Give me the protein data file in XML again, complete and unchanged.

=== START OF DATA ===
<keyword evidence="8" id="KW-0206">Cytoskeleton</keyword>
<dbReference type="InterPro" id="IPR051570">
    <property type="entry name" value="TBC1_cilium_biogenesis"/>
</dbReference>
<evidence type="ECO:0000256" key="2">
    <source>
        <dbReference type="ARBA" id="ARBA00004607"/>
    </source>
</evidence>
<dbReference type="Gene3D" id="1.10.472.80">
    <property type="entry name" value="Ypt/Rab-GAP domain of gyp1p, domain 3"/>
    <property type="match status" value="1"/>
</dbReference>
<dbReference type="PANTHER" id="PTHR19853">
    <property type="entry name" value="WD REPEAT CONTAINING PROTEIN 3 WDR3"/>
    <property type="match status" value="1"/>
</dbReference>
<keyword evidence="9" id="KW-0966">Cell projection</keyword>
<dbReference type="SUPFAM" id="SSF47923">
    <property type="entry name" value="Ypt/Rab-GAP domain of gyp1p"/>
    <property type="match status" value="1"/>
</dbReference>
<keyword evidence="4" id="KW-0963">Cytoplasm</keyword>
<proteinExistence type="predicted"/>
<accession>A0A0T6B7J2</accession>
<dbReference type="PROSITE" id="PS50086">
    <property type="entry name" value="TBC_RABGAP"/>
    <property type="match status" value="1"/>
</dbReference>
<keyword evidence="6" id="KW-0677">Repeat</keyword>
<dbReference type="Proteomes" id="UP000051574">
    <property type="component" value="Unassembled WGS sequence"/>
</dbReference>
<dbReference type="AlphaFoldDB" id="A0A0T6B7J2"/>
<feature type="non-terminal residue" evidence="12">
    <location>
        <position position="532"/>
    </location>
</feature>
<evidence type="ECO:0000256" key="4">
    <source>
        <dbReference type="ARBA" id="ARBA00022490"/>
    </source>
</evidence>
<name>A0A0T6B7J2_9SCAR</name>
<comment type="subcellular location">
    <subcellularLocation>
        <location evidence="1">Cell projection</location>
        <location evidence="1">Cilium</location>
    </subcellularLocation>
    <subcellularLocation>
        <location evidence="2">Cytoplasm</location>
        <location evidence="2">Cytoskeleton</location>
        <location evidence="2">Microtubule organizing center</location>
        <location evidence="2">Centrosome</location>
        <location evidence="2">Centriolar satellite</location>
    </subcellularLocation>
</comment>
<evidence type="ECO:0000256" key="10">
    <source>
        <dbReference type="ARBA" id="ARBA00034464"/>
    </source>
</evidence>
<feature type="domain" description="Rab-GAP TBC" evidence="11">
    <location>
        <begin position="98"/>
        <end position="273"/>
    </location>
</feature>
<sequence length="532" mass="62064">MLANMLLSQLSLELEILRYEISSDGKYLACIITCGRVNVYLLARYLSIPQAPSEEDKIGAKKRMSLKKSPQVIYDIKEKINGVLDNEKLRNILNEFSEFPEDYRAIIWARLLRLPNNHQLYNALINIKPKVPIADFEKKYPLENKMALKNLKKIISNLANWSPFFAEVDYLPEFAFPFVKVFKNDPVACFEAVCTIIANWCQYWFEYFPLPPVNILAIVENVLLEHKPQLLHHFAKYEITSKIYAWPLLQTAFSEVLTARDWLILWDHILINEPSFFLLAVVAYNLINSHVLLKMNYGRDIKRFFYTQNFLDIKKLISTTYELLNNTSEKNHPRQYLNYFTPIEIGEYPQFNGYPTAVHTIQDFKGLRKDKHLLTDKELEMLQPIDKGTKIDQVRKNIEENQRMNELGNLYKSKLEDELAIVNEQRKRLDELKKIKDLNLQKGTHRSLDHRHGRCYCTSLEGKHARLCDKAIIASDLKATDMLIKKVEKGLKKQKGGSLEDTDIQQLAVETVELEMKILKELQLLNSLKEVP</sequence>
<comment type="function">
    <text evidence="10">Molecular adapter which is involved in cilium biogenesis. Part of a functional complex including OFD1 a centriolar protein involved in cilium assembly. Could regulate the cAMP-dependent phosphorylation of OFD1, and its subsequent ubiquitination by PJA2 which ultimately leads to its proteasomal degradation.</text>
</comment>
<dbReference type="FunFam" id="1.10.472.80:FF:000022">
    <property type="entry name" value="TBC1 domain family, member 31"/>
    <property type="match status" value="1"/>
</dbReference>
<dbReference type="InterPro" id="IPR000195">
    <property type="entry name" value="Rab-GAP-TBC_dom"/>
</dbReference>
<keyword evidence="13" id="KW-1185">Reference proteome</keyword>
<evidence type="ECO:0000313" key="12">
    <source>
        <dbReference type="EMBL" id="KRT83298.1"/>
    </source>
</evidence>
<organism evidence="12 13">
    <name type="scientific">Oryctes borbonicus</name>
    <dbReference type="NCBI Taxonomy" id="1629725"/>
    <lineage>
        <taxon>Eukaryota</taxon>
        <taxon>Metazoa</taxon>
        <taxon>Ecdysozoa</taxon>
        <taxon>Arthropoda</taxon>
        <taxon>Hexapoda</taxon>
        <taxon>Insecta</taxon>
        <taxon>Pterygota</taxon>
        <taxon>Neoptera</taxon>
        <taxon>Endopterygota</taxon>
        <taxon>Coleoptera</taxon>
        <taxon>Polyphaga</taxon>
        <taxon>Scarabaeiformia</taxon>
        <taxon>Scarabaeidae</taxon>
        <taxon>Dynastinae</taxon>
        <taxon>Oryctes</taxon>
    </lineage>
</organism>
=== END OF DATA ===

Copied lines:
<keyword evidence="8" id="KW-0206">Cytoskeleton</keyword>
<dbReference type="InterPro" id="IPR051570">
    <property type="entry name" value="TBC1_cilium_biogenesis"/>
</dbReference>
<evidence type="ECO:0000256" key="2">
    <source>
        <dbReference type="ARBA" id="ARBA00004607"/>
    </source>
</evidence>
<dbReference type="Gene3D" id="1.10.472.80">
    <property type="entry name" value="Ypt/Rab-GAP domain of gyp1p, domain 3"/>
    <property type="match status" value="1"/>
</dbReference>
<dbReference type="PANTHER" id="PTHR19853">
    <property type="entry name" value="WD REPEAT CONTAINING PROTEIN 3 WDR3"/>
    <property type="match status" value="1"/>
</dbReference>
<keyword evidence="9" id="KW-0966">Cell projection</keyword>
<dbReference type="SUPFAM" id="SSF47923">
    <property type="entry name" value="Ypt/Rab-GAP domain of gyp1p"/>
    <property type="match status" value="1"/>
</dbReference>
<keyword evidence="4" id="KW-0963">Cytoplasm</keyword>
<proteinExistence type="predicted"/>
<accession>A0A0T6B7J2</accession>
<dbReference type="PROSITE" id="PS50086">
    <property type="entry name" value="TBC_RABGAP"/>
    <property type="match status" value="1"/>
</dbReference>
<keyword evidence="6" id="KW-0677">Repeat</keyword>
<dbReference type="Proteomes" id="UP000051574">
    <property type="component" value="Unassembled WGS sequence"/>
</dbReference>
<dbReference type="AlphaFoldDB" id="A0A0T6B7J2"/>
<feature type="non-terminal residue" evidence="12">
    <location>
        <position position="532"/>
    </location>
</feature>
<evidence type="ECO:0000256" key="4">
    <source>
        <dbReference type="ARBA" id="ARBA00022490"/>
    </source>
</evidence>
<name>A0A0T6B7J2_9SCAR</name>
<comment type="subcellular location">
    <subcellularLocation>
        <location evidence="1">Cell projection</location>
        <location evidence="1">Cilium</location>
    </subcellularLocation>
    <subcellularLocation>
        <location evidence="2">Cytoplasm</location>
        <location evidence="2">Cytoskeleton</location>
        <location evidence="2">Microtubule organizing center</location>
        <location evidence="2">Centrosome</location>
        <location evidence="2">Centriolar satellite</location>
    </subcellularLocation>
</comment>
<evidence type="ECO:0000256" key="10">
    <source>
        <dbReference type="ARBA" id="ARBA00034464"/>
    </source>
</evidence>
<feature type="domain" description="Rab-GAP TBC" evidence="11">
    <location>
        <begin position="98"/>
        <end position="273"/>
    </location>
</feature>
<sequence length="532" mass="62064">MLANMLLSQLSLELEILRYEISSDGKYLACIITCGRVNVYLLARYLSIPQAPSEEDKIGAKKRMSLKKSPQVIYDIKEKINGVLDNEKLRNILNEFSEFPEDYRAIIWARLLRLPNNHQLYNALINIKPKVPIADFEKKYPLENKMALKNLKKIISNLANWSPFFAEVDYLPEFAFPFVKVFKNDPVACFEAVCTIIANWCQYWFEYFPLPPVNILAIVENVLLEHKPQLLHHFAKYEITSKIYAWPLLQTAFSEVLTARDWLILWDHILINEPSFFLLAVVAYNLINSHVLLKMNYGRDIKRFFYTQNFLDIKKLISTTYELLNNTSEKNHPRQYLNYFTPIEIGEYPQFNGYPTAVHTIQDFKGLRKDKHLLTDKELEMLQPIDKGTKIDQVRKNIEENQRMNELGNLYKSKLEDELAIVNEQRKRLDELKKIKDLNLQKGTHRSLDHRHGRCYCTSLEGKHARLCDKAIIASDLKATDMLIKKVEKGLKKQKGGSLEDTDIQQLAVETVELEMKILKELQLLNSLKEVP</sequence>
<comment type="function">
    <text evidence="10">Molecular adapter which is involved in cilium biogenesis. Part of a functional complex including OFD1 a centriolar protein involved in cilium assembly. Could regulate the cAMP-dependent phosphorylation of OFD1, and its subsequent ubiquitination by PJA2 which ultimately leads to its proteasomal degradation.</text>
</comment>
<dbReference type="FunFam" id="1.10.472.80:FF:000022">
    <property type="entry name" value="TBC1 domain family, member 31"/>
    <property type="match status" value="1"/>
</dbReference>
<dbReference type="InterPro" id="IPR000195">
    <property type="entry name" value="Rab-GAP-TBC_dom"/>
</dbReference>
<keyword evidence="13" id="KW-1185">Reference proteome</keyword>
<evidence type="ECO:0000313" key="12">
    <source>
        <dbReference type="EMBL" id="KRT83298.1"/>
    </source>
</evidence>
<organism evidence="12 13">
    <name type="scientific">Oryctes borbonicus</name>
    <dbReference type="NCBI Taxonomy" id="1629725"/>
    <lineage>
        <taxon>Eukaryota</taxon>
        <taxon>Metazoa</taxon>
        <taxon>Ecdysozoa</taxon>
        <taxon>Arthropoda</taxon>
        <taxon>Hexapoda</taxon>
        <taxon>Insecta</taxon>
        <taxon>Pterygota</taxon>
        <taxon>Neoptera</taxon>
        <taxon>Endopterygota</taxon>
        <taxon>Coleoptera</taxon>
        <taxon>Polyphaga</taxon>
        <taxon>Scarabaeiformia</taxon>
        <taxon>Scarabaeidae</taxon>
        <taxon>Dynastinae</taxon>
        <taxon>Oryctes</taxon>
    </lineage>
</organism>